I stumbled across this technique when carrying out some user research in one of our sites and the intranet webmaster who was my tour guide for the day kept bumping into people she knew in the elevator (or lift in the UK). She asked them what they thought of the intranet and I was really surprised at how much information could be transferred in a very short time. I also got the feeling that, as time was short, users had little time to be polite and so I got a better picture of their true feelings.
I am in the middle of a large user research project for my intranet right now but I would like to use this technique in the future as a quick and easy way of getting users’ perceptions of the changes we might make. So I thought how could this become a user research methodology? This is what I came up with.
The elevator interview methodology
Only one question can be asked at a time so think very hard about what the best question might be. You can always ask other questions on subsequent trips but be careful to not wear out your welcome by becoming a pest.
Get a clipboard with ‘Intranet User Research’ printed in big letters on the back. This will save time explaining what you are doing.
Start the research before the elevator arrives by introducing yourself to the staff who are waiting. Don’t be pushy and see who is really willing. One staff member per trip only should be interviewed otherwise it could turn into a madhouse with everyone trying to get their point over at the same time. Continue the research once the interviewee has reached their destination if you need to but only if the user is willing. If you need to do further, and more in depth research, ask the interviewee if they would be willing to take part at a later date. This way you can easily build up a list of volunteers.
Take the time to write everything up straight after the interview or use a voice recorder.
Use as many different elevators as you can in different buildings during the time allowed to ensure that you get as wide a selection of staff as possible.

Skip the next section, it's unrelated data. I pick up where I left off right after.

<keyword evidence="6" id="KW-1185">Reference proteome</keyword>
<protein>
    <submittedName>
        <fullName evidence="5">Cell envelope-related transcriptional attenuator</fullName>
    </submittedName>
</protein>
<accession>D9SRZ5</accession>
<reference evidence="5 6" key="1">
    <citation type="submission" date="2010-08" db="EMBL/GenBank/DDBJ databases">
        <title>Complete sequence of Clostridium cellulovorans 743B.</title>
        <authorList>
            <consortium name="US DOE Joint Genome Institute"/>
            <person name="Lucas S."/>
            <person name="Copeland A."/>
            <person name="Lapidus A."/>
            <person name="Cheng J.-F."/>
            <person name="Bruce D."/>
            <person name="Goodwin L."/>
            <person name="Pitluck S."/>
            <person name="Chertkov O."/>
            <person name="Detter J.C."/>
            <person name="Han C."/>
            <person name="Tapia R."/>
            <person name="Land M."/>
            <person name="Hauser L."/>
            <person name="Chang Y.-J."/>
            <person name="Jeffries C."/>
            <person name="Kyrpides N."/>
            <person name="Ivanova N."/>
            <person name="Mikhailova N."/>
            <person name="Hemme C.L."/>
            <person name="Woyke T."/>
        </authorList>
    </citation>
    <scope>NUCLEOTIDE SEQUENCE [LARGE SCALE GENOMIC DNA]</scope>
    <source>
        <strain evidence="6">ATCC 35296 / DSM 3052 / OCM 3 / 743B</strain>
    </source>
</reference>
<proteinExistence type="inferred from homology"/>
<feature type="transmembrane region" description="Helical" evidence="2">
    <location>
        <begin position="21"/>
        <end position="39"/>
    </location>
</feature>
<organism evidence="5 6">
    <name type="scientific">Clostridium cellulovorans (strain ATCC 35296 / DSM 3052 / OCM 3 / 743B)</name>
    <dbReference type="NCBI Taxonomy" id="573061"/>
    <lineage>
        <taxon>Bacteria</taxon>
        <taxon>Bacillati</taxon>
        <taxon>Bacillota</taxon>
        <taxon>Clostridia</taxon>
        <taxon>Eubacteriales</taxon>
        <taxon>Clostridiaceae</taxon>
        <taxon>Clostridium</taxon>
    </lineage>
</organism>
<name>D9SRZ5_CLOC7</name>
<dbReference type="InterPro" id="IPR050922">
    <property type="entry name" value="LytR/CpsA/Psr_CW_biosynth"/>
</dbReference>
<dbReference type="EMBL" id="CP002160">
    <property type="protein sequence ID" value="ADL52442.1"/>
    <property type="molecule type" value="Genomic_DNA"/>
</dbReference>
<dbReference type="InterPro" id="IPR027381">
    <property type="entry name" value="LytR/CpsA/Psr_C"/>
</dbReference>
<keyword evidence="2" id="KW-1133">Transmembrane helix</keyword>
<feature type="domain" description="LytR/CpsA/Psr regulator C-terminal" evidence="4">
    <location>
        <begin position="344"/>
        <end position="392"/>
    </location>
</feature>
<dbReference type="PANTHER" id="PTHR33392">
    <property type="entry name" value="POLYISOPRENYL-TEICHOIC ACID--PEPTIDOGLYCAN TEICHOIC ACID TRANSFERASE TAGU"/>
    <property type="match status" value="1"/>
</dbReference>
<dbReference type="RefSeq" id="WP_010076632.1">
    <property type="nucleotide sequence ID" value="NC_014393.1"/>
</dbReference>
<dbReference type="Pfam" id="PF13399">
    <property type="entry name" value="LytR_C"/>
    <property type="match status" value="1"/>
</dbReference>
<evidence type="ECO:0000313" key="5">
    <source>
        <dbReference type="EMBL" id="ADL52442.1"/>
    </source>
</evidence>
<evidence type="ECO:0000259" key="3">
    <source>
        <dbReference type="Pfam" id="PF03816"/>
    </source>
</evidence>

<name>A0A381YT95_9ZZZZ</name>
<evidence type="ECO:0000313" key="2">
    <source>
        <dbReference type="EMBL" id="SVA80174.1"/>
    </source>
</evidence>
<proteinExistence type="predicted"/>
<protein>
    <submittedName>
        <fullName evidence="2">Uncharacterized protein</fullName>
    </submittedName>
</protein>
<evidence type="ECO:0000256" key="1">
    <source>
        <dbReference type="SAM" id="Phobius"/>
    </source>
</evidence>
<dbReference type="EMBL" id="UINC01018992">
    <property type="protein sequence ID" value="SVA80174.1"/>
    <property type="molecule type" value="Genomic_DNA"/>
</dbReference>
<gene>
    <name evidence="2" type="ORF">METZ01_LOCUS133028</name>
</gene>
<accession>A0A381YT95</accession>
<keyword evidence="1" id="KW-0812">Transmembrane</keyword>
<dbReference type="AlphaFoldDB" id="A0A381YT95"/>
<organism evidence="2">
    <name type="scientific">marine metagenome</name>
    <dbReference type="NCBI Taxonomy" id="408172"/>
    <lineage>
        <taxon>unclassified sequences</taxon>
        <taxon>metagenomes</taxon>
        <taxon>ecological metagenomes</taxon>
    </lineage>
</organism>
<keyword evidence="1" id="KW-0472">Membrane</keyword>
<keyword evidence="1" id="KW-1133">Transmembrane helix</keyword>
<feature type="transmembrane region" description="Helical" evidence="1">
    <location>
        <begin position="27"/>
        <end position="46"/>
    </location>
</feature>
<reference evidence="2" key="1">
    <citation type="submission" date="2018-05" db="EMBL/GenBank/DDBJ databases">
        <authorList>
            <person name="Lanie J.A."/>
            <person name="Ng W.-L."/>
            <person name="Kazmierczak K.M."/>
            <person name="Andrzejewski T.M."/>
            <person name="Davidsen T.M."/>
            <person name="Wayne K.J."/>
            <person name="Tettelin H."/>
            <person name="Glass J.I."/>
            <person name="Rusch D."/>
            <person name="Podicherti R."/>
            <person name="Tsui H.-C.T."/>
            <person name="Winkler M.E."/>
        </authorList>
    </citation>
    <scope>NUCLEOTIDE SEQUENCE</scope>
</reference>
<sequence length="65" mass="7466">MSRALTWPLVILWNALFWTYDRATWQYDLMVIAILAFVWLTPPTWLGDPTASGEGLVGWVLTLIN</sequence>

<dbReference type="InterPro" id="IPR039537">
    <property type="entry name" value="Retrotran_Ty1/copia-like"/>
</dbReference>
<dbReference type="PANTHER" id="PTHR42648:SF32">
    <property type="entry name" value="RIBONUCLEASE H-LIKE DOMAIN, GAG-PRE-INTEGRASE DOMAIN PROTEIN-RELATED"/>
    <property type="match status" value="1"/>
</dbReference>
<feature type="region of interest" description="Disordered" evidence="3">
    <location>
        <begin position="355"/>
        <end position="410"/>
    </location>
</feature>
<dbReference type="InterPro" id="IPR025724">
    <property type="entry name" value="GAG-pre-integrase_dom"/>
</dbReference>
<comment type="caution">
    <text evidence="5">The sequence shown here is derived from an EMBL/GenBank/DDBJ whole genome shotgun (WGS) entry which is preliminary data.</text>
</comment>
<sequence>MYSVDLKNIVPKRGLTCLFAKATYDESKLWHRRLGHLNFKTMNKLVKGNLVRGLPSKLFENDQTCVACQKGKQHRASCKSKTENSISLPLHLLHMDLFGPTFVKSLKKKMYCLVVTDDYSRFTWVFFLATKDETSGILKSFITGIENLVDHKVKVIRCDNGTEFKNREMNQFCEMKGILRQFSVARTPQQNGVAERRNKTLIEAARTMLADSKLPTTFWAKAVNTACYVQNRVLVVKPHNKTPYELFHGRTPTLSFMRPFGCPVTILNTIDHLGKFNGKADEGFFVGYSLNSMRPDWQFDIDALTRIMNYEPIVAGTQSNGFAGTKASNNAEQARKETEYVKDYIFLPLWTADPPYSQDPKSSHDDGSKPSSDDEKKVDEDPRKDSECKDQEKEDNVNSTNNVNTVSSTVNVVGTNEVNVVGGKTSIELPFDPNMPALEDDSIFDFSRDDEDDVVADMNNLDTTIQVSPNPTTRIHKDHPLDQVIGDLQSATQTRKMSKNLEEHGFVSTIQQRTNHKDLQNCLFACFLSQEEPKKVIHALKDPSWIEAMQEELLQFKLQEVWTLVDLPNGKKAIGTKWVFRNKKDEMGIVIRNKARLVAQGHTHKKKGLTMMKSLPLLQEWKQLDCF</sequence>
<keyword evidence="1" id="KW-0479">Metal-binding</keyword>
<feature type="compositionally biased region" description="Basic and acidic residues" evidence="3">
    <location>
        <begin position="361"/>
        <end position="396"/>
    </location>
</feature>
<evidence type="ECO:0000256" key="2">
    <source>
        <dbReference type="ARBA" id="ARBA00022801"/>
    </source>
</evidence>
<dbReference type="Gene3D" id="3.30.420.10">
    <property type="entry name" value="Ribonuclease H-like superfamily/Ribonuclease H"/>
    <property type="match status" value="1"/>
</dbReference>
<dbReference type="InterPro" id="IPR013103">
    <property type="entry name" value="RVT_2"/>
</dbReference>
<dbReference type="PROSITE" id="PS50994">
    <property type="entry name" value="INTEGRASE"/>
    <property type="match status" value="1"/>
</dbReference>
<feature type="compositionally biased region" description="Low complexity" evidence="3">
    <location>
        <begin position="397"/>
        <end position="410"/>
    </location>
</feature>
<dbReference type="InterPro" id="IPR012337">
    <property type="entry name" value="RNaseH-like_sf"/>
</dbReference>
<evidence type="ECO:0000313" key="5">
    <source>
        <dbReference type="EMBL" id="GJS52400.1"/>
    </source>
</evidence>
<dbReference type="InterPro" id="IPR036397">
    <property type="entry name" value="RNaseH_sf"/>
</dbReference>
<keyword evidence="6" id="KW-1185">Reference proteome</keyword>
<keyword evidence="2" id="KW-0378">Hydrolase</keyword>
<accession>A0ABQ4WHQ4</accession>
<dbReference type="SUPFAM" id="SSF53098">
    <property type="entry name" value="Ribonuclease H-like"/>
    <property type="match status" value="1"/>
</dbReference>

You can use screen shots to get users’ perceptions of page layouts as people take a lot less time than you might think to make up their minds.
If you want to gauge users’ reactions to a specific item or change try using the Product Reactions Cards approach. I am currently using this approach as part of our user research and I think it would lend itself well to elevator interviews. Simply ask users to select five words that describe the item or change. Tell them that they don’t have to read every word but just shout out any word that leaps out at them from the list. Before the research begins assign numerical values to each word e.g. 1 = very negative, 2= negative, 3= neutral, 4= positive and 5 = very positive. This will enable you to provide an overall quantitive result. Also look for the meaning in the group of words users choose. For instance if a user chooses –
essential, time consuming, valuable, complicated, hard to use
They are telling you that althought the content might be of great use there are serious usability issues which might need to be addressed.
What if you don’t have elevators?
Alternatives to elevators might be any place where users spend a brief period of time doing things that aren’t work. Hang around water coolers and coffee machines or where users might queue for a time such as in canteens. It is important that the interviews are kept as quick and as light as possible. Do not interrupt an existing conversation and be on the lookout for signs that the user has had enough – don’t annoy people as you may want to do this again in the future.
I’m going to try this in the near future as a quick check on changes we are planning to our intranet. Just hoping that there isn’t such a thing as an elevator version of sea sickness!
(Thanks to metamarois for the Flickr CC photo)